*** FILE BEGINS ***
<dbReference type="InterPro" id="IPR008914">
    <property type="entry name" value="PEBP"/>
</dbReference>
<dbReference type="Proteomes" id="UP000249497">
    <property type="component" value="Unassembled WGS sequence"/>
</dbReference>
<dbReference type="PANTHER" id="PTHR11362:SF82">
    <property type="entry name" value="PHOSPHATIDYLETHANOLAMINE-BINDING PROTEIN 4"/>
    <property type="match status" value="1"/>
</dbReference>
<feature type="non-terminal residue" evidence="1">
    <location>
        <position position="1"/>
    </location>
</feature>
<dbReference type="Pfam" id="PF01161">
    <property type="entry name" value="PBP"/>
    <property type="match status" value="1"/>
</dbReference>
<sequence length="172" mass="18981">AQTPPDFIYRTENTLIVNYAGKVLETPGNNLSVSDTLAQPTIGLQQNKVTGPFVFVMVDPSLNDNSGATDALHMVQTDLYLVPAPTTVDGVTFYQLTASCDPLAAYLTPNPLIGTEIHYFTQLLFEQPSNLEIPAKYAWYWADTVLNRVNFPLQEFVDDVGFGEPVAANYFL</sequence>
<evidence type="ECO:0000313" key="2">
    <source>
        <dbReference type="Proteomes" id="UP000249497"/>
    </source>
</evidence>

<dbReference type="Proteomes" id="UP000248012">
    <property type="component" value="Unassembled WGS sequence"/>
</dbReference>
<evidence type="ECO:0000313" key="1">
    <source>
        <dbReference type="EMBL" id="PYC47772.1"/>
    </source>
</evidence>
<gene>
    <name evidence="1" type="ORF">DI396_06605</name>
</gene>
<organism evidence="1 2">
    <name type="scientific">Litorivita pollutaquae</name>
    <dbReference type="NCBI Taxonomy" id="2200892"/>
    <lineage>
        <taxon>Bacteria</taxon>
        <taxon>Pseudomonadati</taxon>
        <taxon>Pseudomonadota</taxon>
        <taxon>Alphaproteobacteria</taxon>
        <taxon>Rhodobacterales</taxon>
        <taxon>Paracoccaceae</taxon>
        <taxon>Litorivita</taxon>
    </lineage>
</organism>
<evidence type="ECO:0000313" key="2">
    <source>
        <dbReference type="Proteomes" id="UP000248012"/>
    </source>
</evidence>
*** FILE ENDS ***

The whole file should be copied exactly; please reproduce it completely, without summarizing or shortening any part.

<dbReference type="InterPro" id="IPR008914">
    <property type="entry name" value="PEBP"/>
</dbReference>
<dbReference type="Proteomes" id="UP000249497">
    <property type="component" value="Unassembled WGS sequence"/>
</dbReference>
<dbReference type="PANTHER" id="PTHR11362:SF82">
    <property type="entry name" value="PHOSPHATIDYLETHANOLAMINE-BINDING PROTEIN 4"/>
    <property type="match status" value="1"/>
</dbReference>
<feature type="non-terminal residue" evidence="1">
    <location>
        <position position="1"/>
    </location>
</feature>
<dbReference type="Pfam" id="PF01161">
    <property type="entry name" value="PBP"/>
    <property type="match status" value="1"/>
</dbReference>
<sequence length="172" mass="18981">AQTPPDFIYRTENTLIVNYAGKVLETPGNNLSVSDTLAQPTIGLQQNKVTGPFVFVMVDPSLNDNSGATDALHMVQTDLYLVPAPTTVDGVTFYQLTASCDPLAAYLTPNPLIGTEIHYFTQLLFEQPSNLEIPAKYAWYWADTVLNRVNFPLQEFVDDVGFGEPVAANYFL</sequence>
<evidence type="ECO:0000313" key="2">
    <source>
        <dbReference type="Proteomes" id="UP000249497"/>
    </source>
</evidence>

<dbReference type="Proteomes" id="UP000248012">
    <property type="component" value="Unassembled WGS sequence"/>
</dbReference>
<evidence type="ECO:0000313" key="1">
    <source>
        <dbReference type="EMBL" id="PYC47772.1"/>
    </source>
</evidence>
<gene>
    <name evidence="1" type="ORF">DI396_06605</name>
</gene>
<organism evidence="1 2">
    <name type="scientific">Litorivita pollutaquae</name>
    <dbReference type="NCBI Taxonomy" id="2200892"/>
    <lineage>
        <taxon>Bacteria</taxon>
        <taxon>Pseudomonadati</taxon>
        <taxon>Pseudomonadota</taxon>
        <taxon>Alphaproteobacteria</taxon>
        <taxon>Rhodobacterales</taxon>
        <taxon>Paracoccaceae</taxon>
        <taxon>Litorivita</taxon>
    </lineage>
</organism>
<evidence type="ECO:0000313" key="2">
    <source>
        <dbReference type="Proteomes" id="UP000248012"/>
    </source>
</evidence>